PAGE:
A sprawling cluster of wooden mansions sits in the heart of the southern Russian city of Astrakhan. Their intricately-carved facades track the city’s complex history, on a crossroads where Caucasusian, Central Asian, and Caspian cultures collide.
Together, this neighbourhood makes up Russia’s largest open-air grouping of wooden buildings. But ongoing decay means that many of these houses have fallen into disrepair. The neighbourhood has become a prime target for land-hungry developers, and new plans have been drawn up to demolish many of the crumbling historic structures.
Moscow-based photographer Dmitry Ermakov headed to Astrakhan last summer to capture the eclectic charm of the city’s old town — before developers take over. His ongoing photo project Ad Astra presents the city and its residents at a time of shifting foundations.
Ermakov first travelled to Astrakhan in 2019, and was instantly charmed by the city and its kaleidoscopic cultural landscape. Astrakhan’s historical courtyards are fountains of multiculturalism in a city that was once on the crossroads of trade and conquest between the Caucasus, Central Asia, and the Caspian region. Ermakov sees these pockets of historic architecture as the physical manifestation of what makes Astrakhan special: its strong sense of community. “In one courtyard, Russian, Korean, Georgian, and Chuvash families live and get together, often hosting communal dinners outside,” Ermakov told The Calvert Journal. Yet although locals cherish these warm gatherings, they can’t afford to restore the crumbling buildings that surround them.
According to Russian law, houses listed as cultural heritage need to be restored from the pockets of those who live there. But it is an expensive process. “Restoration requires special juridical permissions to be granted. That costs money, not to mention the expenses of the renovation itself. Most locals living in these crumbling houses simply can’t afford it,” Ermakov says. At the same time, most residents understand the historical value of their properties and are unwilling to give up their unique homes for the standardised mass housing that is taking over the city. This neighbourhood is unique: there is nowhere quite like it in Russia, with the exception, perhaps, of Suzdal, a village which became a Soviet-era “living museum”.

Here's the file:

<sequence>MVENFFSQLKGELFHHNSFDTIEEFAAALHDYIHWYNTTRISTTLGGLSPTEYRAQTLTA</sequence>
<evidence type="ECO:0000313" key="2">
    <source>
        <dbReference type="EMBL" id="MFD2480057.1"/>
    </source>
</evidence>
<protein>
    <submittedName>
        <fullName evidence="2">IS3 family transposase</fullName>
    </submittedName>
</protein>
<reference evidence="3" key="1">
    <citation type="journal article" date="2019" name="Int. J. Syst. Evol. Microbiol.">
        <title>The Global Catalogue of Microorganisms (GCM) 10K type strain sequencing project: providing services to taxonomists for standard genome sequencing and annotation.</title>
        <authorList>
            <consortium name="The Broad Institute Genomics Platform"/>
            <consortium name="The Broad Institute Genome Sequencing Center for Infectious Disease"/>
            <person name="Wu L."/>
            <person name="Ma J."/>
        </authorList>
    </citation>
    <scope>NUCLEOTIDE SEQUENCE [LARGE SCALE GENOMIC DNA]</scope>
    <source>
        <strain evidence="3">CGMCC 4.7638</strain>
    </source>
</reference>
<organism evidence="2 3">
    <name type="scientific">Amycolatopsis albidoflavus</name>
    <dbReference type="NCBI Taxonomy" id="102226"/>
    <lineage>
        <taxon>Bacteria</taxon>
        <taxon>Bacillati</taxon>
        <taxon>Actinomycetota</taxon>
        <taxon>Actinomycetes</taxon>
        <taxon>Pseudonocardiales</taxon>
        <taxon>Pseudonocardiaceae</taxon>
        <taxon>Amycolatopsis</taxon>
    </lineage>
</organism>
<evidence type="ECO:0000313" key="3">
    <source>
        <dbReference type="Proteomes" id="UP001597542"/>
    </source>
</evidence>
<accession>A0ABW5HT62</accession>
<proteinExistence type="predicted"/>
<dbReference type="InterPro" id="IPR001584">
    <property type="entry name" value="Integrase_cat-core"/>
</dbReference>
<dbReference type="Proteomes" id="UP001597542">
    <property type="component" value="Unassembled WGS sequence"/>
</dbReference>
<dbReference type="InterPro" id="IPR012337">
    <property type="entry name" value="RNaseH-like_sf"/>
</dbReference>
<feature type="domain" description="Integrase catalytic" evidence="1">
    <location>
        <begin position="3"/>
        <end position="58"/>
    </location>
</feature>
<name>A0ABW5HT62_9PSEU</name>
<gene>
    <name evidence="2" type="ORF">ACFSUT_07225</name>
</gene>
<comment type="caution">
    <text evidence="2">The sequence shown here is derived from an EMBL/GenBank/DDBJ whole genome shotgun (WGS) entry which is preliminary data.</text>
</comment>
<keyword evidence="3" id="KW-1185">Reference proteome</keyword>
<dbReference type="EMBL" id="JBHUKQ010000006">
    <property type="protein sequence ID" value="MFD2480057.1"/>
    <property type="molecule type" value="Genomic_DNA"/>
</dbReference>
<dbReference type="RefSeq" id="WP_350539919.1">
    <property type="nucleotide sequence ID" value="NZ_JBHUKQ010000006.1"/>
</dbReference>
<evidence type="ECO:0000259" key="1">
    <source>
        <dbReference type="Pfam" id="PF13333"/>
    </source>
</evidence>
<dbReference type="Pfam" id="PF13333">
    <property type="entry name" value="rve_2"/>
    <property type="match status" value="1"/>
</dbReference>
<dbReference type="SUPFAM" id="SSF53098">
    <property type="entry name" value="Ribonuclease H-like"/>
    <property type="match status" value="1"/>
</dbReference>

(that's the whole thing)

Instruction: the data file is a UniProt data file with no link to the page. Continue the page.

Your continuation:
While residents struggle with the buildings’ upkeep, some officials are keen to simply get rid of these increasingly ramshackle structures. Local authorities are legally unable to demolish the buildings, which are listed as part of Russia’s cultural heritage. Some city politicians have suggested stripping the buildings of their protected status, arguing their original inclusion in the 1990s was a mistake.
So far, residents have been able to stall this reclassification and any potential widespread demolition with petitions and complaints. Activists from Tom Sawyer Fest, an organisation uniting urbanists and volunteers across the country to preserve architectural heritage, have also been able to help by renovating two of the buildings and taking the case to a federal level. Just two wooden buildings have been demolished, leaving an empty spot on the map and officials tangled in paperwork.